Registering A Death

When a loved one dies it can be a difficult, emotional and stressful time.

We can help you sort out the legal side of things quickly, easily and at low cost.

Please call us for a free no obligation initial chat on 0800 3 10 11 12

Below is some useful information regarding the registration of a death. For help and advice call us on 0800 3 10 11 12 or get in touch online.

Practical steps

This web page is intended to provide an outline of what needs to be done to register a death of a loved one.

Medical Certificate

If a person has died due to natural causes and a doctor was treating that person at least 14 days prior to death then that doctor can issue a Medical Certificate free of charge.  If there was no doctor providing treatment then the Coroner may issue the Medical Certificate.


If the death was not due to natural causes then the Coroner may investigate the circumstances surrounding the death.  A Coroner may arrange a post-mortem examination.  A preliminary hearing will usually be held to identify the body and a Disposal Certificate issued, which can then be released for the funeral to take place.  A Cause of Death Certificate will also be issued to allow the death to be formally registered.  If the Coroner establishes that the death was not due to natural causes then an Inquest must be held. 

Registration of Death

The death must be registered at the local Registrar of Births, Deaths and Marriages.  Registration should take place within 5 days.  The Registrar will need to know the following details about the deceased:

  • Full name and any previous names used;
  • Date and place of death;
  • Date and place of birth;
  • Occupation;
  • Last address;
  • If married, the full name, date of birth and occupation of the surviving spouse;
  • Whether they were in receipt of any state pension or benefits.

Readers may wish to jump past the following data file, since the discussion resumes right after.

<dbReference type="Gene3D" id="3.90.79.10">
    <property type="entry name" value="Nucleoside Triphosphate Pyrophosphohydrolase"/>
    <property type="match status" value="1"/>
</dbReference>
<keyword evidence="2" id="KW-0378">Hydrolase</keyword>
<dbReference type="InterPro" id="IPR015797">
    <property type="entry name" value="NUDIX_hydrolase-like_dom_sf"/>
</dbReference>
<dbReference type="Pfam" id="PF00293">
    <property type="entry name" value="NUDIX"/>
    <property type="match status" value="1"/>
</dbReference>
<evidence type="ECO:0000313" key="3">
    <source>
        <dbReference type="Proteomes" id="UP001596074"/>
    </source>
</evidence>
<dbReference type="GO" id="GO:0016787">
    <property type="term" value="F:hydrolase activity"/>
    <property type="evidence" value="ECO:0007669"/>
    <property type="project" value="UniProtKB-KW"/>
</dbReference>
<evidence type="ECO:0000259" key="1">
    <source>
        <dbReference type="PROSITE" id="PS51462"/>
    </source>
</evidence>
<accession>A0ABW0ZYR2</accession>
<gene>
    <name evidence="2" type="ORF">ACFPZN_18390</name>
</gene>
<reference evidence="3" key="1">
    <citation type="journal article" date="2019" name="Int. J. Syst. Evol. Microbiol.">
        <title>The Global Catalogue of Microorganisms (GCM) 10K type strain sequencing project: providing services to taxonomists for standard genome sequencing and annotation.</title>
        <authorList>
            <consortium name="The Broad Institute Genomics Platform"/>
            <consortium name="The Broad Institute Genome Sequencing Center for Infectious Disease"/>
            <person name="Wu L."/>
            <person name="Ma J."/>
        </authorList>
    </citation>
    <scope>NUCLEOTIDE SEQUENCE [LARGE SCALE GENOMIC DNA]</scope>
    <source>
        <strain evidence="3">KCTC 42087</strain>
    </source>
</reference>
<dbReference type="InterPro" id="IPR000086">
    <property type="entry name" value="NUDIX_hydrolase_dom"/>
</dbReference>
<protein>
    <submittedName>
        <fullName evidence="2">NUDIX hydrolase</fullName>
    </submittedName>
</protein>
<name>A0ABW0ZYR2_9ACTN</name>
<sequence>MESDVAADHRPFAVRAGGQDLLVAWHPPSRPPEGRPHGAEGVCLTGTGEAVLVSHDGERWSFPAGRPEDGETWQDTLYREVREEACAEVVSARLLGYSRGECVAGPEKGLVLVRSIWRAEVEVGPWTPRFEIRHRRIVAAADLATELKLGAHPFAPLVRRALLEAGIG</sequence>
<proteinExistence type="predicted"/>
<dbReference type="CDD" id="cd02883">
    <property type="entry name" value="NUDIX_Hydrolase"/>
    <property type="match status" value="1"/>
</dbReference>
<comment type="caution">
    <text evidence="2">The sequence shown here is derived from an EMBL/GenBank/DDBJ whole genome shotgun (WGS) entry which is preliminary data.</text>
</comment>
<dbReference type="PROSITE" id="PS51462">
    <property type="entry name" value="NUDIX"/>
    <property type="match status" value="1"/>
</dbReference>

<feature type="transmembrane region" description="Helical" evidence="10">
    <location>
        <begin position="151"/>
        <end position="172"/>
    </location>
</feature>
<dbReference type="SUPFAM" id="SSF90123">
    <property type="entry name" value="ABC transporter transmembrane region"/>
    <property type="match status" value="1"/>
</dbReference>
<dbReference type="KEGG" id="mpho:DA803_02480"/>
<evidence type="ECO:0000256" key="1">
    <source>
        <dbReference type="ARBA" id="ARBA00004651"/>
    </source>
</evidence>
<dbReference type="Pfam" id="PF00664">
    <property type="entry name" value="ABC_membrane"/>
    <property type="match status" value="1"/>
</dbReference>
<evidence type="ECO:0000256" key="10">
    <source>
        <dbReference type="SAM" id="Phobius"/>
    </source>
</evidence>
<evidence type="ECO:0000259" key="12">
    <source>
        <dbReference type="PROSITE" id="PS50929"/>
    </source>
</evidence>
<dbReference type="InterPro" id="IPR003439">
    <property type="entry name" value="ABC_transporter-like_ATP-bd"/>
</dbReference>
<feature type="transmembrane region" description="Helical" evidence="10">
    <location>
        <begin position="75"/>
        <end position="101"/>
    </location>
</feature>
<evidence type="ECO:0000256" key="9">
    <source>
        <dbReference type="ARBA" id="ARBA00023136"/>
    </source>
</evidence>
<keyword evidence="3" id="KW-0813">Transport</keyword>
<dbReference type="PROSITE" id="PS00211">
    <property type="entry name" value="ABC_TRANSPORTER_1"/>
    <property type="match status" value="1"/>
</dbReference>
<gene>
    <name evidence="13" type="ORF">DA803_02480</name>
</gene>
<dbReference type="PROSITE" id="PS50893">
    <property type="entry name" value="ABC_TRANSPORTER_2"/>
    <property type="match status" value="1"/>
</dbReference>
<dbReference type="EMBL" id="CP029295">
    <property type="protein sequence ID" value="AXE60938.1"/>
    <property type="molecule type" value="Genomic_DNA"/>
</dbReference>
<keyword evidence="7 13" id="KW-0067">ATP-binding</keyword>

Then the Registrar will issue you with the following Certificates, allowing you to start sorting out the affairs of the deceased:-

Certificate for Burial or Cremation

The Certificate for Burial or Cremation, also known as the ‘green form’, can be obtained free of charge and needs to be given to the funeral director as soon as possible, as it gives permission for the deceased to be buried or cremated.  In cases where the Coroner is involved, this certificate may not be issued.  Instead, a separate certificate will be issued directly to the Funeral Director.

Death Certificate

A Death Certificate (known as a certified copy of the death) is issued as legal proof of the death and is required to settle the affairs and estate of the deceased.  This is the only form requiring a payment to be made and it is recommended that you purchase several copies, as you will need one each time you deal with a bank, pension company, insurer or any other organisation relating to the financial affairs of the deceased.  Companies such as these will always require an original, not a photocopy of the Death Certificate, although they will almost certainly return it if you would like to use it more than once.

Adrian Chambers - Seatons Solicitors

Probate & Estate Specialists

I’m Adrian Chambers and specialise in Probate and Estate matters. We aim to provide our clients with an outstanding legal service.

We will help and support you and most importantly we work hard for you.

If you need help administering a loved one’s estate, please click here for further information.

For information about our costs on probate work please click here.

Please contact us for a free initial no obligation chat on 01536 276300 or contact us online.

Probate & Estate Administration Podcasts

Latest Probate Articles

Trusts – Court Relieves Family of Severe Tax Consequences of Drafting Error

Trusts are complex legal instruments and any flaws in the wording of documents relating to them can have grave tax and other consequences.

Judicial Grey Cells Exercised to the Full in Unusual Will Dispute

The ins and outs of will disputes often resemble the plot of an Agatha Christie novel and require judges to fully deploy their little grey cells in uncovering the truth.

Racing Driver’s Inaccurate Will Leaves His Heirs with Unwelcome Headache

The task of administering your estate after your death will be made all the harder if your will is not drafted with the precision that only a professional can provide.

High Court Uncovers Blatant Forgery as Will Dispute Tears Family Apart

If a man had listened to his solicitor’s repeated advice to make a Will, his children would have avoided a sea of trouble after his death.

Download our FREE guide to

Administering A Loved One’s Estate today

Free Downloadable Guide To Care Fee Funding

Download our FREE guide

for the over 60’s today

Download Our Free Guide For The Over 60s now

Covid19 Information

**UPDATE** WE ARE OPEN FOR PRE-BOOKED APPOINTMENTS ONLY FROM MONDAY 19th July 2021. Our front doors will remain closed to the public for the time being. We are unable to deal with clients without an appointment, but our reception staff can assist you in the interim. We hope you can understand that we are doing this to keep our staff as safe as possible from the ongoing Covid issues.